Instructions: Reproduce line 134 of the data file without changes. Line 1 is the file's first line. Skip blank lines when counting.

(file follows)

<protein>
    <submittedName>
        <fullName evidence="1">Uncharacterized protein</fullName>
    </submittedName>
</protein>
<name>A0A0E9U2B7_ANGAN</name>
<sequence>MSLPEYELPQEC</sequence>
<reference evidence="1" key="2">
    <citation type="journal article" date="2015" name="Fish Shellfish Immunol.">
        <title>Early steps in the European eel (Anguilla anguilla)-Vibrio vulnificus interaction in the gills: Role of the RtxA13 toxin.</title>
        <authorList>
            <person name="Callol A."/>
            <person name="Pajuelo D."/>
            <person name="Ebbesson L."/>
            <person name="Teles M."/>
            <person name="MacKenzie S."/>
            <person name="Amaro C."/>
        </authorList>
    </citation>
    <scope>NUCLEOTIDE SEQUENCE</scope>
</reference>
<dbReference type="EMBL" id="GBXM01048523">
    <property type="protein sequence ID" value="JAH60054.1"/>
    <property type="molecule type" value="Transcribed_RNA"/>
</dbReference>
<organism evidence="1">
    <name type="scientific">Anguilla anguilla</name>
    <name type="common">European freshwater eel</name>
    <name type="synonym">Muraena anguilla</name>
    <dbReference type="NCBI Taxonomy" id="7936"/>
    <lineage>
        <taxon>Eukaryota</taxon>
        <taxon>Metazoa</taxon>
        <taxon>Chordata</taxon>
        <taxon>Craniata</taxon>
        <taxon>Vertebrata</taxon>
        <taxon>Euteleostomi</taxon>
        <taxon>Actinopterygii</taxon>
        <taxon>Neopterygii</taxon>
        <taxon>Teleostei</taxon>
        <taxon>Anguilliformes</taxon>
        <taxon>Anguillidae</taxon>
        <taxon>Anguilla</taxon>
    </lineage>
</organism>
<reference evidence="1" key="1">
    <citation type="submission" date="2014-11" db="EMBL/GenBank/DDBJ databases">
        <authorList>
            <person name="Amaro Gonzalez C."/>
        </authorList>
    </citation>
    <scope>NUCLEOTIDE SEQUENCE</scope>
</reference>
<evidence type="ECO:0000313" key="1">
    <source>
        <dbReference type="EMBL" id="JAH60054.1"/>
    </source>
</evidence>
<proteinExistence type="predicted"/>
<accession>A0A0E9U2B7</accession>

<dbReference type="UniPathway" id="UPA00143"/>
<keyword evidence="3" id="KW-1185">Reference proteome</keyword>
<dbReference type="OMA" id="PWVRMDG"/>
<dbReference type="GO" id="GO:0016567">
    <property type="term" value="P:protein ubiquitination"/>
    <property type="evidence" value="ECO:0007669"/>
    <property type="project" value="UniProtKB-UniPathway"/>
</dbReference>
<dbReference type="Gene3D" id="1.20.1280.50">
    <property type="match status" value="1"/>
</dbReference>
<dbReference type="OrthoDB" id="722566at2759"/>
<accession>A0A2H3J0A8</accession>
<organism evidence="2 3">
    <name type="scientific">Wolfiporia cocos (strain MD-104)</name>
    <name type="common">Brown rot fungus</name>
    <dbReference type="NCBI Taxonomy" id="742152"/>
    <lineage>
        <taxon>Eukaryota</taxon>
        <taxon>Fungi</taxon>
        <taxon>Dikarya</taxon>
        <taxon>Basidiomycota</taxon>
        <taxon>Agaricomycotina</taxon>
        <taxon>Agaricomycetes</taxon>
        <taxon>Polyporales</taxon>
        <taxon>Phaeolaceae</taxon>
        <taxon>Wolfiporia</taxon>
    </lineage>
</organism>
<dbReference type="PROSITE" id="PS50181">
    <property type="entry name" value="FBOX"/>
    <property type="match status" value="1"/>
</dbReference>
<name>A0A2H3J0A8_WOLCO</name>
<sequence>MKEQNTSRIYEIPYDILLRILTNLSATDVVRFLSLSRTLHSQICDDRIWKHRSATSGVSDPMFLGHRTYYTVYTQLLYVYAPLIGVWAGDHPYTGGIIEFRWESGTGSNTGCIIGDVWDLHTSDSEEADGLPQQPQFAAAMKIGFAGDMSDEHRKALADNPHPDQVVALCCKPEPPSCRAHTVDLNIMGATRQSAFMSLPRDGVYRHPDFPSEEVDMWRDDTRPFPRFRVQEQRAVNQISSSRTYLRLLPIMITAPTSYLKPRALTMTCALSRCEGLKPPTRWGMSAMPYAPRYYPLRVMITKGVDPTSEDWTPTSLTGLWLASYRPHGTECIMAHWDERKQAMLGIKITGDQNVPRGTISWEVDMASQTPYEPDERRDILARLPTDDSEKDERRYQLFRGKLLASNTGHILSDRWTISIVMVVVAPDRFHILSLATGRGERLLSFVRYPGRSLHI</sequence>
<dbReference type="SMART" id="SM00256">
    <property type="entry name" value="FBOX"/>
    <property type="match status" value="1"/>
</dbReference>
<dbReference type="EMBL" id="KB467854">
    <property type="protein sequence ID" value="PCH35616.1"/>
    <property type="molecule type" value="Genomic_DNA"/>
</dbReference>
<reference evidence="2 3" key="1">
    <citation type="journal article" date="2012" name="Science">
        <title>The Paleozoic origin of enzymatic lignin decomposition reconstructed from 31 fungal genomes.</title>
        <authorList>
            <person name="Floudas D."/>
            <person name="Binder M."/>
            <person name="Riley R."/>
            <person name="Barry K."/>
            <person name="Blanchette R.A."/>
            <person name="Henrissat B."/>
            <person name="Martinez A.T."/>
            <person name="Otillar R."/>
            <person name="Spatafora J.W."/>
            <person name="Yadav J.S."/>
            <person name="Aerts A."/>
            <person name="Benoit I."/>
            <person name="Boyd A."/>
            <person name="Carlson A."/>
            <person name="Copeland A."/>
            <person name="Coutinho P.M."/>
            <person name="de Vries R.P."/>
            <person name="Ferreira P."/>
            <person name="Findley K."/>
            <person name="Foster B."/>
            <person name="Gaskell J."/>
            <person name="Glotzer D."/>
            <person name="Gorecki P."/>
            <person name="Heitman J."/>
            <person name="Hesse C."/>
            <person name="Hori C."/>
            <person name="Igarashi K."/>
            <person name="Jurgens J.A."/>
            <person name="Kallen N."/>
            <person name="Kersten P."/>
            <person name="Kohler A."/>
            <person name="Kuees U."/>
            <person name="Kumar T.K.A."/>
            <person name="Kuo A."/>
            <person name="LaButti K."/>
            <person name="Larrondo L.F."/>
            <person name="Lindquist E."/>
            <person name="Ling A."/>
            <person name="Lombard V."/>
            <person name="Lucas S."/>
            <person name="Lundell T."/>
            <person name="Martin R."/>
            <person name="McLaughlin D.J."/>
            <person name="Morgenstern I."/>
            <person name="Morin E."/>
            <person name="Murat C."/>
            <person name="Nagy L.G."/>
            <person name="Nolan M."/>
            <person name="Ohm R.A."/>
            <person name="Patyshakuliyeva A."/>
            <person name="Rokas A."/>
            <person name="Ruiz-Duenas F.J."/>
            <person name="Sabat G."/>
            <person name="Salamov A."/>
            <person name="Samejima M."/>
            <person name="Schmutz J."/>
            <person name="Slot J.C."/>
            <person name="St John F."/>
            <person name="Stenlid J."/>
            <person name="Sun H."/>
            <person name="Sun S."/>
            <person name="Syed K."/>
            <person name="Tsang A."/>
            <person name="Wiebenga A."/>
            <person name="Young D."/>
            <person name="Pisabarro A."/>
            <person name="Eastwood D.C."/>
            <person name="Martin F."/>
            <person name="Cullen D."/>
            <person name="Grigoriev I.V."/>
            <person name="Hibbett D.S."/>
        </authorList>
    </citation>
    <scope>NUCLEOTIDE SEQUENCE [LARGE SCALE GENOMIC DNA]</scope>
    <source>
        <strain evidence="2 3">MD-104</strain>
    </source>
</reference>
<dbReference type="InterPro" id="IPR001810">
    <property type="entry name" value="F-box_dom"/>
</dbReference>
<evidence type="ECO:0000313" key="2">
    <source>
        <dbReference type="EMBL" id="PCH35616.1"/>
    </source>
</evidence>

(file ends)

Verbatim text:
            <person name="Igarashi K."/>